Aberdeen City Council in respect of SW, Aberdeen Sheriff Court, 5 April 2013 was an unopposed petition for a permanence order. Sheriff Murray was concerned by a matter regarding the child’s foster carer. The matter had not been immediately apparent in the social work department report and Sheriff Murray observed that reports prepared in terms of the Sheriff Court Adoption Rules 2009, rule 31(2)(b) should be as concise and accurate as possible so that any such problems were relatively easily ascertained. This may well be worthy of consideration by local authority solicitors dealing with such applications.
In Gollin v Trip Advisor Ltd 2013 GWD 9-188 Sheriff Principal Pyle made certain observations regarding an agent’s responsibilities which really should not require repeating, but…! It is the responsibility of a solicitor to refuse to take a step which he knows full well is incompetent. If the client is unhappy, he can seek separate advice. In short, a procurator’s first duty is to the court.
Further, perhaps in light of what might occur with the implementation of Gill and the consequences of any court closure, Sheriff Principal Pyle observed that any email communication undertaken by agents to avoid actual court appearances should set out their position fully, thus avoiding the need to clarify points a solicitor ought to have considered. Email communication, while encouraged, was no substitute for compliance with rules of procedure. Finally, there was a temptation to adopt informality in email communication. Agents should not forget that such communication was part of the official record of proceedings and might be referred to in a subsequent judgment.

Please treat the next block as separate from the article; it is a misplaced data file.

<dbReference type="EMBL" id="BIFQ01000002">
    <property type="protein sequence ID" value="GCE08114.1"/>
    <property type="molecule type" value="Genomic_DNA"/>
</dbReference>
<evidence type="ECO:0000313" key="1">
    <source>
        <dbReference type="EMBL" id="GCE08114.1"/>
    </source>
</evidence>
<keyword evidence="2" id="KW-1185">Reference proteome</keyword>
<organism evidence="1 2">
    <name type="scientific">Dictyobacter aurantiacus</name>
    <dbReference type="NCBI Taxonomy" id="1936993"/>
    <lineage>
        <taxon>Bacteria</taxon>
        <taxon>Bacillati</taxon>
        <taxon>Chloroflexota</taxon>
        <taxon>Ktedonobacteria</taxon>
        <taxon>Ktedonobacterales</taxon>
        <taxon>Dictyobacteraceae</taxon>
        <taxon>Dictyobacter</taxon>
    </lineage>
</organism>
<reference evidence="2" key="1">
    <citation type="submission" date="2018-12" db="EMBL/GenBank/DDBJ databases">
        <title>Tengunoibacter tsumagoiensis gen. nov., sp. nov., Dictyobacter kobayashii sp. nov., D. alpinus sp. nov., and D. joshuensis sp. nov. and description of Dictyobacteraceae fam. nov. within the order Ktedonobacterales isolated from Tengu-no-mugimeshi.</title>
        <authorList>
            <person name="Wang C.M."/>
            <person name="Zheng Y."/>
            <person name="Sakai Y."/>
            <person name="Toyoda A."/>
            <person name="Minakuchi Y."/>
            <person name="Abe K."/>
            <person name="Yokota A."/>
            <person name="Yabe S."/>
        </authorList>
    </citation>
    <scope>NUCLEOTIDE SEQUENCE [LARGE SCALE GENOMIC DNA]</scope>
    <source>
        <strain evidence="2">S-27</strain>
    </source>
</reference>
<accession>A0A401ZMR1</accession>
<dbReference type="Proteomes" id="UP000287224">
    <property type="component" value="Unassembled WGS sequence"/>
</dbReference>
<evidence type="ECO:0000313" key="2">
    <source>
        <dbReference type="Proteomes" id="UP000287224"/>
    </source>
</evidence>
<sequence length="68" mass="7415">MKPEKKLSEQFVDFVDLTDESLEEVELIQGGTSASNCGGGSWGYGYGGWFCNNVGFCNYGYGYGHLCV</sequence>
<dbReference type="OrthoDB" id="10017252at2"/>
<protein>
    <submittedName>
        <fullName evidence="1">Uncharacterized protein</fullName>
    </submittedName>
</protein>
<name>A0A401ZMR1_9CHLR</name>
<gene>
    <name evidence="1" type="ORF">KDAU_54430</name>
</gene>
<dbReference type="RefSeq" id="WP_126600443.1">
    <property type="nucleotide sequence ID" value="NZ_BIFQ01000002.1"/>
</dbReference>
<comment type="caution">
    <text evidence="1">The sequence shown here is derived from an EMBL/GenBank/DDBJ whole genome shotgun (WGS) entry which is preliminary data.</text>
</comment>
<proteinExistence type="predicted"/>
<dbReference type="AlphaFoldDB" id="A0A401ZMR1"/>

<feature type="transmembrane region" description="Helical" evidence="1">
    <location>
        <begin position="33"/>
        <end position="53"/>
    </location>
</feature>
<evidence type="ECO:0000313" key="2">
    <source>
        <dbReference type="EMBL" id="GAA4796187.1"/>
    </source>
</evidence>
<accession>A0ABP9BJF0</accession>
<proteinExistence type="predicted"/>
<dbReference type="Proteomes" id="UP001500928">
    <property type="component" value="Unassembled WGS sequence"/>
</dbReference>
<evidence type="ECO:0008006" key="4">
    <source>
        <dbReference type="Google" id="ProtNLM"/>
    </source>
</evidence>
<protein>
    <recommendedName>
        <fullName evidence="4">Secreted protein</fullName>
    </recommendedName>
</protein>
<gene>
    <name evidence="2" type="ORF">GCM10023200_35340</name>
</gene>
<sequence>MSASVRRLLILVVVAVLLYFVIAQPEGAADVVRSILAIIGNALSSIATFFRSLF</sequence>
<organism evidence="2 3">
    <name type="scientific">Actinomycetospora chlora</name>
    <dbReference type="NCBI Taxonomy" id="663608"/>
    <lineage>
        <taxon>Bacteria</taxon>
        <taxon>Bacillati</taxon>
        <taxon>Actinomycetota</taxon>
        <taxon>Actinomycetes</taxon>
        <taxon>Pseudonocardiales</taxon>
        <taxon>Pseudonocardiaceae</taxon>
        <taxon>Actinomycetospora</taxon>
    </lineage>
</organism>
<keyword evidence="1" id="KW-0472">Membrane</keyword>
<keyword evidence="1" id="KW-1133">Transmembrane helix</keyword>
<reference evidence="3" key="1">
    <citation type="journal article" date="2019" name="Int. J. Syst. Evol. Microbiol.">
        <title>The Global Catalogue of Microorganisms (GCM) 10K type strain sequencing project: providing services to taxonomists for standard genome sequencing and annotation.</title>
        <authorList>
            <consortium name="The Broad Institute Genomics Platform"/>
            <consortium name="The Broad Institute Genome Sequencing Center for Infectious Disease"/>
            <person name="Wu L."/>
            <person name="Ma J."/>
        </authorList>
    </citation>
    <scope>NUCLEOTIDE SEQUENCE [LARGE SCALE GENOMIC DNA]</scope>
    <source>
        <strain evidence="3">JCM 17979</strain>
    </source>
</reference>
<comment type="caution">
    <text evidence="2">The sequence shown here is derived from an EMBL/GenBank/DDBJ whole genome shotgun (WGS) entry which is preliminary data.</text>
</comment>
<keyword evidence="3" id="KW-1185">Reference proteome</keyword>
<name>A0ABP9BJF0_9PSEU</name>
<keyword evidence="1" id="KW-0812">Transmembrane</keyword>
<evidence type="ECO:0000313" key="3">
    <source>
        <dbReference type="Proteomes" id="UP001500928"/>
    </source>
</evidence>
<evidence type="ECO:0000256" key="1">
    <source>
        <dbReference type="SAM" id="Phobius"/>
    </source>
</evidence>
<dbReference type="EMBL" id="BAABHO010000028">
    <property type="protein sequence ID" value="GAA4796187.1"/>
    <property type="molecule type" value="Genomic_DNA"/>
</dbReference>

By the Act of Sederunt (Sheriff Court Rules) (Lay Representation) 2013, which came into force on 4 April 2013, provision has now been made in the ordinary cause, summary application, summary cause and small claims rules to enable a sheriff, on the request of a party litigant, to permit a named lay representative to appear at a specified hearing for the purpose of making oral submissions on behalf of the litigant. It is sufficient for the request to be made orally on the date of the first hearing at which the litigant wishes the individual to make oral submissions, and for it to be accompanied by a document signed by that individual. The application may be granted only if the sheriff is of the opinion that it would assist in the consideration of the case. The sheriff may of his or her own accord, or on the motion of a party, withdraw such permission.
Since the last article, Ruddy v Chief Constable of Strathclyde Police (January article) has been reported at 2013 SCLR 110; and Liquidator of St Margaret’s School, Edinburgh, Ltd, Noter (March) at 2013 SLT 241.
In this issue
- Sep rep: wrong, wrong, wrong?
- The extra e in estate
- You’re NOT fired!
- Controlling tendency
- Case closed
- “Discrimination Against Women in the Law”: a forum report
- Reading for pleasure
- Opinion column: Brenda Mitchell
- Book reviews
- President's column
- Best measures
- Man in the hot seat
- Cohabitant awards: do they add up?
- A breach too far
- Lawyer of many facets
- Last piece of the jigsaw
- Partnerships: a firm line
- One bite at the cherry
- Whither Whittome?
- Achieving pension regime change
- Steve Webb's potty time
- Scottish Solicitors' Discipline Tribunal
- Honours shared
- e-business: call the shots
- How not to win business: a guide for professionals
- A year in focus
- Ask Ash
- Law reform roundup
- New firm, same clients?
- Diary of an innocent in-houser
- From the Brussels office